An Interlock Ignition Device (IID) is an electronic device installed in a vehicle to prevent the driver from driving after consuming alcohol. Unlike Oregon’s Intoxilyzer 8000, IIDs are much smaller and driver’s must pay to lease and install them as part of Oregon’s DUI Diversion Program, or after conviction for DUI. Oregon drivers who enter diversion or who have been convicted of DUI must install an Interlock Ignition Device (IID) in any motor vehicle they drive unless they are approved for one of Oregon’s Ignition Interlock Device (IID) exemptions.
These IID devices are essentially small breath testing devices that are physically installed into any vehicle you drive, and they are connected into the ignition system to prevent you from starting the car if you’ve consumed any alcohol. You have to blow approximately 1.5 liters of air and you cannot have more than .025% BAC or the vehicle will not start. Notice that this is more of a “zero tolerance level” (you can’t have any alcohol on your breath) as opposed to the .08% BAC standard commonly used for DUI cases. You not only have to blow into the device to start the car, but approximately 5-10 minutes into the drive, and then 20-40 minutes following while driving the car. If you don’t, the device is designed to flash your lights or honk your horn until a clean breath test is entered into the device. This measure is designed to ensure that a driver doesn’t have someone else start the car for them.
While the Interlock Ignition Device (IID) is touted as being a very effective solution to drunk driving, there are a few problems with the devices. First, they are expensive. At around $75 per month and with other installation, calibration fees, and then removal, many people have trouble affording them– especially if they have more than one car or truck they occasionally drive. Second, they are distracting because the driver must blow into the device at random times while driving. Third, they can be a significant inconvenience when installed in shared vehicles (cars used by families, car pools, etc). Fourth, they can have technical problems. While they generally work as designed, some drivers have trouble blowing hard-enough to activate the device. The devices can also have false positives and fail to start.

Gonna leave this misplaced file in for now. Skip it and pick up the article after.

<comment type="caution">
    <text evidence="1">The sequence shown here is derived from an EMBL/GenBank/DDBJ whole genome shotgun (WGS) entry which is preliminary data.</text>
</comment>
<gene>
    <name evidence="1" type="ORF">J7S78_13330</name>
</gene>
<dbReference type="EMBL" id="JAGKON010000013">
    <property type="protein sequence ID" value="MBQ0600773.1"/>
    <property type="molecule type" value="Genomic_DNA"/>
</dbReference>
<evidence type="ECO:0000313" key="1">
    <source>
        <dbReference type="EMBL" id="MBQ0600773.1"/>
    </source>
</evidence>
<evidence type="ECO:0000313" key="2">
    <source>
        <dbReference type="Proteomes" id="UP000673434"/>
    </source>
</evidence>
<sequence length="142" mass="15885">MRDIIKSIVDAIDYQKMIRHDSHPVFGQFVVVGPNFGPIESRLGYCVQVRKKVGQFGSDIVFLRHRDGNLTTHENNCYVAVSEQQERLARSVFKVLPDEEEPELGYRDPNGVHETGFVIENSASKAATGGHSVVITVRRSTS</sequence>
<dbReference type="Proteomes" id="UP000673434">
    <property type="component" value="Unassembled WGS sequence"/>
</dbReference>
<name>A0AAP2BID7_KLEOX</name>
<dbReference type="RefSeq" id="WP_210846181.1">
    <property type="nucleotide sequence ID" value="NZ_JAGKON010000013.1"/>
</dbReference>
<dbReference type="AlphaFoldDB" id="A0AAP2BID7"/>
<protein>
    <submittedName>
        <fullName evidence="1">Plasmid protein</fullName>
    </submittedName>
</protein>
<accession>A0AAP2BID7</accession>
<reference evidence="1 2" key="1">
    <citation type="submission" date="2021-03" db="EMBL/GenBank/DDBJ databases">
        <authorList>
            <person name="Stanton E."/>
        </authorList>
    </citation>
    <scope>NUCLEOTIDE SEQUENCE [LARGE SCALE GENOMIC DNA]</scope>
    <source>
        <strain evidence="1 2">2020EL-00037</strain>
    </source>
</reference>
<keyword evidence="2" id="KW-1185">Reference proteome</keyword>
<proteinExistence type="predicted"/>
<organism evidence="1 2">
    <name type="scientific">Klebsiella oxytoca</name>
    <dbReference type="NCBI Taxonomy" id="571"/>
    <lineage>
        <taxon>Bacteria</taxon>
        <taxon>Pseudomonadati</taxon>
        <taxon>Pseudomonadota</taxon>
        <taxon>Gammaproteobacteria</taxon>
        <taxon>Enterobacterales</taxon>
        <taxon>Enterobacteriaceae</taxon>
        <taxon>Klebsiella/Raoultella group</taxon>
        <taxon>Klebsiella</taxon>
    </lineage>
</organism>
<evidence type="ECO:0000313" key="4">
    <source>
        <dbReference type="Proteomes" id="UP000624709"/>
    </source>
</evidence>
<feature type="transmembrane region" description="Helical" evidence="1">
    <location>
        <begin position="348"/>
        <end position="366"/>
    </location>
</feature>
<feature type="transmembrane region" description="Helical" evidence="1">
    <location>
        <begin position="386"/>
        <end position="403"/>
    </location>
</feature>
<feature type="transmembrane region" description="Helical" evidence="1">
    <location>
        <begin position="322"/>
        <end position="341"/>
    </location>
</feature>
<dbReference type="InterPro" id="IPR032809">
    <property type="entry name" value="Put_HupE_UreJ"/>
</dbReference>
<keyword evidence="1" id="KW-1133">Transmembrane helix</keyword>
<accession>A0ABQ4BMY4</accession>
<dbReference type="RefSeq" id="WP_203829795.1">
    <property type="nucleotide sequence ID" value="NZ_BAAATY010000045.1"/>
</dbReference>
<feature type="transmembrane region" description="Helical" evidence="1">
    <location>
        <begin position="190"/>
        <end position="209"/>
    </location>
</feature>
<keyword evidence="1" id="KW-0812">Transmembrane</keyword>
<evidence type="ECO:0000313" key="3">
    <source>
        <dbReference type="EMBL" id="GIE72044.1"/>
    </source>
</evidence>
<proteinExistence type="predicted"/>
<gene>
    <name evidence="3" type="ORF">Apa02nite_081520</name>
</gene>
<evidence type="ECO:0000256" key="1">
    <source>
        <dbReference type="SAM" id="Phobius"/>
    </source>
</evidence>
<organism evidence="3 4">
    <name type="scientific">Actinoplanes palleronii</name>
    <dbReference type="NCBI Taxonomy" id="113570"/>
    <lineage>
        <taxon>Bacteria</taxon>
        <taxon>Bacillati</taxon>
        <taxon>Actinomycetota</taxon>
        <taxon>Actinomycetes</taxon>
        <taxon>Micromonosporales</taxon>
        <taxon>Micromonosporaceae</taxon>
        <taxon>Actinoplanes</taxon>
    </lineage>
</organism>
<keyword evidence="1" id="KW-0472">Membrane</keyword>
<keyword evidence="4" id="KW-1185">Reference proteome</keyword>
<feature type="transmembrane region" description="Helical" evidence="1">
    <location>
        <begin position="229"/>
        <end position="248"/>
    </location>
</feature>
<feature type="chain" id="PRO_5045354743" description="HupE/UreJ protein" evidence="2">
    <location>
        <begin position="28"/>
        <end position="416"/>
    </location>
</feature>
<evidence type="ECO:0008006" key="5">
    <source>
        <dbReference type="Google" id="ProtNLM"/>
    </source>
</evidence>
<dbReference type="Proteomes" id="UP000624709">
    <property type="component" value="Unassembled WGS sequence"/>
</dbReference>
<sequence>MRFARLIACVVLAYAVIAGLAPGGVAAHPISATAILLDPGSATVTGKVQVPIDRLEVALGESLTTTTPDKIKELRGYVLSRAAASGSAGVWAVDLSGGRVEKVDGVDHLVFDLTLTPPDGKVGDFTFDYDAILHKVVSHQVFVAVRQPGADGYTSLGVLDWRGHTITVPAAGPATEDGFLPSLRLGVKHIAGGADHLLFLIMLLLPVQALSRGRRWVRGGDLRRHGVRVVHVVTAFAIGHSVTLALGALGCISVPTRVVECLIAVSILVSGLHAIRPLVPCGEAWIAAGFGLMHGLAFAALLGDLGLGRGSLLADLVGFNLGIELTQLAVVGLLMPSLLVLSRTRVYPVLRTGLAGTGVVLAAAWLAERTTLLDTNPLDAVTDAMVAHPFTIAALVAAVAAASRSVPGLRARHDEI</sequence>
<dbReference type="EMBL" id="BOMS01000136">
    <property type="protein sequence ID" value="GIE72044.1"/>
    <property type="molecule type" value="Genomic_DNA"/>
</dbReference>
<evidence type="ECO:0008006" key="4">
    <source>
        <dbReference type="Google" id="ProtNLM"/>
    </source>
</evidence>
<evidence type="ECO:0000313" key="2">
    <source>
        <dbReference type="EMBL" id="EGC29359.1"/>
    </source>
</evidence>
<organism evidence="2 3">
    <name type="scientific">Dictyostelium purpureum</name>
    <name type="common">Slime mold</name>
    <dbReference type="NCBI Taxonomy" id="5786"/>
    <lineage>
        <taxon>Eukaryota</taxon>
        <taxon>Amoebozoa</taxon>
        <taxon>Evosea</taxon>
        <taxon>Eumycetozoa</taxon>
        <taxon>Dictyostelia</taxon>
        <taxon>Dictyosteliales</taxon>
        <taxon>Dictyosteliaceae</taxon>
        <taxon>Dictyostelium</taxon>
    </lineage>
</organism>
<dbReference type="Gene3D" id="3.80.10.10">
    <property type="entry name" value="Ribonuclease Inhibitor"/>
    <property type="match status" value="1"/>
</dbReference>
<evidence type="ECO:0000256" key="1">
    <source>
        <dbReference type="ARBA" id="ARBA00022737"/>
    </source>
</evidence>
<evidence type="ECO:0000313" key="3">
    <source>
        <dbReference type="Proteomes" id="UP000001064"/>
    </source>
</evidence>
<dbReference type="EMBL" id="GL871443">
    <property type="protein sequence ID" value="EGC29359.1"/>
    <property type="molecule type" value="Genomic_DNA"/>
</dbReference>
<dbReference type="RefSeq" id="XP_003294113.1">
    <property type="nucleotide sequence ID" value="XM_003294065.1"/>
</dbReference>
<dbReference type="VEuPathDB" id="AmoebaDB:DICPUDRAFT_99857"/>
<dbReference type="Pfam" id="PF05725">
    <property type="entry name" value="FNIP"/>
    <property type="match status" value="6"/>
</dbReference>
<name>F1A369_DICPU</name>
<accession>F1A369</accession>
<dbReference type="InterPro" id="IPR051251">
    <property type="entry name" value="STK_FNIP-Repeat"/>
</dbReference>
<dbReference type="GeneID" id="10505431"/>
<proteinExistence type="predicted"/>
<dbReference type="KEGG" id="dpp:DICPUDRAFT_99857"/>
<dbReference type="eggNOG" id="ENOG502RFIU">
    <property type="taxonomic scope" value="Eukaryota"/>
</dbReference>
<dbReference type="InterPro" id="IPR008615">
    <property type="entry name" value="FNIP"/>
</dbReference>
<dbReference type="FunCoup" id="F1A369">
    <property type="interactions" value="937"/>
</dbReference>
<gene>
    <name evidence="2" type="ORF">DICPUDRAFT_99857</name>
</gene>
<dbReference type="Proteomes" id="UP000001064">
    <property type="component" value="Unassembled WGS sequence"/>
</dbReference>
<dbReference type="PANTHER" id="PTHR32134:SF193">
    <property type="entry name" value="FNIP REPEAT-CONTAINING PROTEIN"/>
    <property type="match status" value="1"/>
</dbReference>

More information on when Oregon Interlock Ignition Devices (IIDs) are required can be found at the Oregon DMV Suspensions & Revocations page. The Oregon State Police also have a page which features a list of approved Ignition Interlock Devices in Oregon.
Frequently Asked Questions About the Interlock Ignition Device (IID)
What does an Ignition Interlock Device cost?
The rental of an IID typically runs about $70-75 per month to rent or lease. There are also fees incurred for installing, uninstalling, and calibrating the units.
Can I buy an Ignition Interlock Device?
For drivers that must install an IID for a year or longer, it would seem to be be less expensive to buy a unit outright rather than to rent it each month. Unfortunately, the manufacturers will not sell the devices to consumers and they must instead be rented or leased through IID installers.
How accurate is the Ignition Interlock Device?
Accurate-enough to detect the presence of alcohol. While the devices are not admissible in Oregon courts as to a specific BAC, they are certified to meet NTHSA specifications for accuracy for IID purposes.
Will the Ignition Interlock Device drain my battery to where I cannot start my car?
No. The devices draw minimal power.
Will bad breath cause my Ignition Interlock Device to fail?
Will drinking fruit juice cause my Ignition Interlock Device to fail?
No, unless the fruit juice is quite old and has actually fermented (thus producing some alcohol). It’s unlikely that you’d consume fruit juice this old as the decay would not be palatable.
Will eating spicy foods cause my Ignition Interlock Device to fail?
Will using mouthwash cause my Interlock Ignition Device to fail?
Yes, if the mouthwash you use contains alcohol, and if you do not wait approximately 15 minutes for the residual alcohol on your breath to evaporate prior to blowing into the IID.
Will using hair spray, after-shave, perfume, or cologne cause my Ignition Interlock Device to fail?
Possibly, if the products you’re using contain alcohol and if they have not evaporated prior to you using the IID. Wait several minutes after applying these products before using the IID. Alcohol evaporates long-before the scent of these products so 10-15 minutes should be sufficient.